Venezuela’s current economic and political situation is the largest humanitarian crisis in the western hemisphere with almost 5 million people displaced.
While the challenges are immense, The Wayuu Taya Foundation strives to make life better by bringing food, access to health, access to education to the most vulnerable, in localities along the border between Venezuela and Colombia. The indigenous population have the least access to infrastructure and are the most vulnerable in the country. In many areas there is no access to water, no electrical, gas, or sewage systems, which has resulted in a proliferation of disease, malnutrition, and viruses. Yet the population remains incredibly resilient. The Foundation continues its activities despite the difficult political economic climate.
Last year, in collaboration with Frank Giustra, Acceso, Giustra Foundation, Chef José Andrés, World Central Kitchen Foundation and The Clinton Foundation, Wayúu Taya started the implementation of a weekly food program aimed at Wayuu community. A total of 29 schools, 18 and 8 Institutions including 3 Elderly Centers from this region are served, covering a total of 12.000 people with minimal resources.
Thousands of medicines and hygiene kitts have been distributed around Venezuela thanks to the Foundation’s friends and Partners.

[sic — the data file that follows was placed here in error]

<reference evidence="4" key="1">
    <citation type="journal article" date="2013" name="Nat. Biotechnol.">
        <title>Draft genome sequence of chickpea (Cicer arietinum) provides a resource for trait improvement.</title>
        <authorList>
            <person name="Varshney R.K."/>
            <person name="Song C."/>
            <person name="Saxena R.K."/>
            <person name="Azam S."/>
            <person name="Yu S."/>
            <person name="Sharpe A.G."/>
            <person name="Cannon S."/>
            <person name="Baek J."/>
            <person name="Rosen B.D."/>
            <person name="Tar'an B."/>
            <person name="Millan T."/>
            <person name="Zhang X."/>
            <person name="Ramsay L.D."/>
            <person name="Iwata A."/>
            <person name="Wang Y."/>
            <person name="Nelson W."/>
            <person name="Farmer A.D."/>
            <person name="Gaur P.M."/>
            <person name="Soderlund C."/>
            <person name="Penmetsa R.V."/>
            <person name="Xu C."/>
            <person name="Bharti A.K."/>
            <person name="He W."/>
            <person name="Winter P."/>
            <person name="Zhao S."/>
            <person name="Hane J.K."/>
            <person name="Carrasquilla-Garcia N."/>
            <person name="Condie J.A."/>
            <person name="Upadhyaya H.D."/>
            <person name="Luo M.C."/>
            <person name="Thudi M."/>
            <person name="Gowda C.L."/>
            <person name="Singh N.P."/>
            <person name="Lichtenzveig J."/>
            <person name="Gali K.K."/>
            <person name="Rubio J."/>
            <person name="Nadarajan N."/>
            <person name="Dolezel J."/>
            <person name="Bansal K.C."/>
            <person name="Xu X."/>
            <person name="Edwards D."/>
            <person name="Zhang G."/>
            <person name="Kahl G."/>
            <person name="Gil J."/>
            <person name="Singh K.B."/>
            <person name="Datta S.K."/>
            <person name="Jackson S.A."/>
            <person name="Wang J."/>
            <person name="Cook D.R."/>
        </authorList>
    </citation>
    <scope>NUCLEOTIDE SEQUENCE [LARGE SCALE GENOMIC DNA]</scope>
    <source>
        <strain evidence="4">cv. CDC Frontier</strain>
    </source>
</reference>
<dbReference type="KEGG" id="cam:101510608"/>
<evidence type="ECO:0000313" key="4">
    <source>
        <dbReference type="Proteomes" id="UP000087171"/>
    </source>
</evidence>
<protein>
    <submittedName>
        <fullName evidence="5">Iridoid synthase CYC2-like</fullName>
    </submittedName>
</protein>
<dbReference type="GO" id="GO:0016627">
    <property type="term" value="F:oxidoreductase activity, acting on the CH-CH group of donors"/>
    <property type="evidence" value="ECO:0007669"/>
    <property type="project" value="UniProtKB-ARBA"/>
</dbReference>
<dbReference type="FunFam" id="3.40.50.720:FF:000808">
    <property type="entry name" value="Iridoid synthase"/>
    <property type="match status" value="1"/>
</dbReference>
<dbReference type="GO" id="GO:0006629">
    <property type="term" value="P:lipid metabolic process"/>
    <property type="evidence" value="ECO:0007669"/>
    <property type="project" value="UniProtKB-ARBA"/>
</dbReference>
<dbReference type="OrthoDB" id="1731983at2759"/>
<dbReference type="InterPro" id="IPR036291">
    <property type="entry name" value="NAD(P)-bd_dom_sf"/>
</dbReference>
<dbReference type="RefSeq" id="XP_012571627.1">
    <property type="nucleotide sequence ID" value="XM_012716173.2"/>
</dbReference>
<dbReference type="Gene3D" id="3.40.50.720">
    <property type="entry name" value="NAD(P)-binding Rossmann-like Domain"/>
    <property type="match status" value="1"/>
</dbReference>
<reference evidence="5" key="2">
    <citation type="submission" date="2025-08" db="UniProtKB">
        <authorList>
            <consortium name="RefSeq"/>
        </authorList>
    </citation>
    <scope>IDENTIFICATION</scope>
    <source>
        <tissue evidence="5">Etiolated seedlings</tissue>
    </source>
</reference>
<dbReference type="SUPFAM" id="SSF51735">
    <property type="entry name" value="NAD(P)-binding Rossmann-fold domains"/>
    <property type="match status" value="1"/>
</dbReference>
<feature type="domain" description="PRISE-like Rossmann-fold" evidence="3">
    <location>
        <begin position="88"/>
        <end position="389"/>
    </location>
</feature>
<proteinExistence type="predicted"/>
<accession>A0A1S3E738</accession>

These actions have had very concrete benefits for the communities:
1. Increase in class attendance by students as they receive 1 to 2 plates of food daily.
2. Reduction of cases of malnutrition in schools and communities benefiting from humanitarian aid.
3. Slower diaspora of Wayuu families to Colombia, since the main factor causing displacement to another country is the lack of food and medicine.
4. A total of 773.760 food dishes have been prepared during these months.
5. Permanent nutrition assessment sessions have been carried out where numerous cases of extreme malnutrition were detected in children between the ages of 6 months to 3 years old.
We’re excited to announce that we have been awarded a grant from the Center for Disaster Philanthropy (CDP) to support The Wayuu Taya Foundation’s Recovery & Rebuild Program.
The grant will improve access to food, water and sanitation, and livelihoods for the most vulnerable communities in the indigenous region along the northern Venezuela-Colombia border. CDP support will allow Wayuu Taya to more than triple the number of beneficiaries it serves. In the face of the recent coronavirus pandemic, this program will provide increased critical support to the target population by reducing cases of extreme malnutrition in the area and providing potable water.